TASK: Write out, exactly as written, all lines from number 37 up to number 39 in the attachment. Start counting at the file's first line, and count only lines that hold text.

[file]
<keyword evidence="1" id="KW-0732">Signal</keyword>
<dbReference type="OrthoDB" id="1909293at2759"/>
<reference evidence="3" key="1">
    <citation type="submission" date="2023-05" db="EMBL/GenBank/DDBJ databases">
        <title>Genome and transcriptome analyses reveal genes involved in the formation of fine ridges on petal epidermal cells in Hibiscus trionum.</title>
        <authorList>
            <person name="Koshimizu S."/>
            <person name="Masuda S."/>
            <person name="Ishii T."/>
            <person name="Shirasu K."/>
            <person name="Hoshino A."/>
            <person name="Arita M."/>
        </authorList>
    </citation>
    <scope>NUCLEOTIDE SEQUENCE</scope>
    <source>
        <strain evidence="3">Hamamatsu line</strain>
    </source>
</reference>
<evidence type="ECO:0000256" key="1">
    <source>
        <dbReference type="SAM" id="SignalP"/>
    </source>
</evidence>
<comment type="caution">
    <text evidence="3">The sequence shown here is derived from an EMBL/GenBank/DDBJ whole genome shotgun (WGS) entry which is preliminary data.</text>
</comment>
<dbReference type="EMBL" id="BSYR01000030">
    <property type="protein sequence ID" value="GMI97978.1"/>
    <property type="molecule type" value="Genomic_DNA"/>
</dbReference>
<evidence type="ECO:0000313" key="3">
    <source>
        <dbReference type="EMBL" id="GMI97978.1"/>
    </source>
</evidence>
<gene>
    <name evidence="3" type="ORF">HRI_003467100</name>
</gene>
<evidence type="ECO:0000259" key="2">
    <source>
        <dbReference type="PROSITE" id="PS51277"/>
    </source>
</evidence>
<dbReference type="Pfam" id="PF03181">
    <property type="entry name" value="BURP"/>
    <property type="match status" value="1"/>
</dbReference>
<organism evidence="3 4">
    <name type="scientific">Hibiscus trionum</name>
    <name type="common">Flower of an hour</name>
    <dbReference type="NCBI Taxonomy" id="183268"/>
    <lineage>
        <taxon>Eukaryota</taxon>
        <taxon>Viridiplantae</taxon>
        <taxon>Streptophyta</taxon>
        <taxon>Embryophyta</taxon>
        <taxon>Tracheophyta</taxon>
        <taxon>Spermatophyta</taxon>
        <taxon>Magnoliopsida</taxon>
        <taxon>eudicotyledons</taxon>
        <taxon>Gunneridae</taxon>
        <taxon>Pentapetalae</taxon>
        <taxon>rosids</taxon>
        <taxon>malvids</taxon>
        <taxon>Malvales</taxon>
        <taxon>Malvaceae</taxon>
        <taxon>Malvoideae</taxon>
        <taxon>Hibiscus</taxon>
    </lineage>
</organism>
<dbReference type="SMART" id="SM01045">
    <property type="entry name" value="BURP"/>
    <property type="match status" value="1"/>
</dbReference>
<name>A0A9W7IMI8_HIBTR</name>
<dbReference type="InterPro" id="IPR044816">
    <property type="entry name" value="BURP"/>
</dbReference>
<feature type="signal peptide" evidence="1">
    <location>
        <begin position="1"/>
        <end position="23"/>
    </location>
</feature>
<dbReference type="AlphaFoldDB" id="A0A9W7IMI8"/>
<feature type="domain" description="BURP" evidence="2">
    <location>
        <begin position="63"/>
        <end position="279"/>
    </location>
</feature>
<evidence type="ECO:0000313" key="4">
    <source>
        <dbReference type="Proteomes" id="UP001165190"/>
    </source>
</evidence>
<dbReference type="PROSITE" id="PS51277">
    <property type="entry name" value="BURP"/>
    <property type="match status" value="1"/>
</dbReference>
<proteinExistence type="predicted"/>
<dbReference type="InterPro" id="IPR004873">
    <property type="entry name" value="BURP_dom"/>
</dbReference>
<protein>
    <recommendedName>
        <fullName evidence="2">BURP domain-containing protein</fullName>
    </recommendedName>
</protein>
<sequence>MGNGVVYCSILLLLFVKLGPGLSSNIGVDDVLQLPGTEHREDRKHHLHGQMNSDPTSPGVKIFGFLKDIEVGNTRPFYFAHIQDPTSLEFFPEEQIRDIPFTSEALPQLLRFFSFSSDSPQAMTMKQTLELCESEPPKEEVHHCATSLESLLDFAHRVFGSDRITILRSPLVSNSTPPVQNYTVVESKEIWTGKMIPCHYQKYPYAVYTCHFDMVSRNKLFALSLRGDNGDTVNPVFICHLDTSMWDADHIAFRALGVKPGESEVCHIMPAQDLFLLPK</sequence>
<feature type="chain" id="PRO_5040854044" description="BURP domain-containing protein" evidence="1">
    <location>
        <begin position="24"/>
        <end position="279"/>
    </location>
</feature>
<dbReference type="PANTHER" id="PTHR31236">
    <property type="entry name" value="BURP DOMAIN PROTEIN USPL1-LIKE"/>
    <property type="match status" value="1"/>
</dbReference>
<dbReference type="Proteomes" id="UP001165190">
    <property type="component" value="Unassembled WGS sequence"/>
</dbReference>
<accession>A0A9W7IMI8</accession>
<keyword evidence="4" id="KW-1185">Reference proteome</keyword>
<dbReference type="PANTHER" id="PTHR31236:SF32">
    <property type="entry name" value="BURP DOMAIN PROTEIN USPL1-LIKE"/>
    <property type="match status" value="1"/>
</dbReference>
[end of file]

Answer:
<gene>
    <name evidence="3" type="ORF">HRI_003467100</name>
</gene>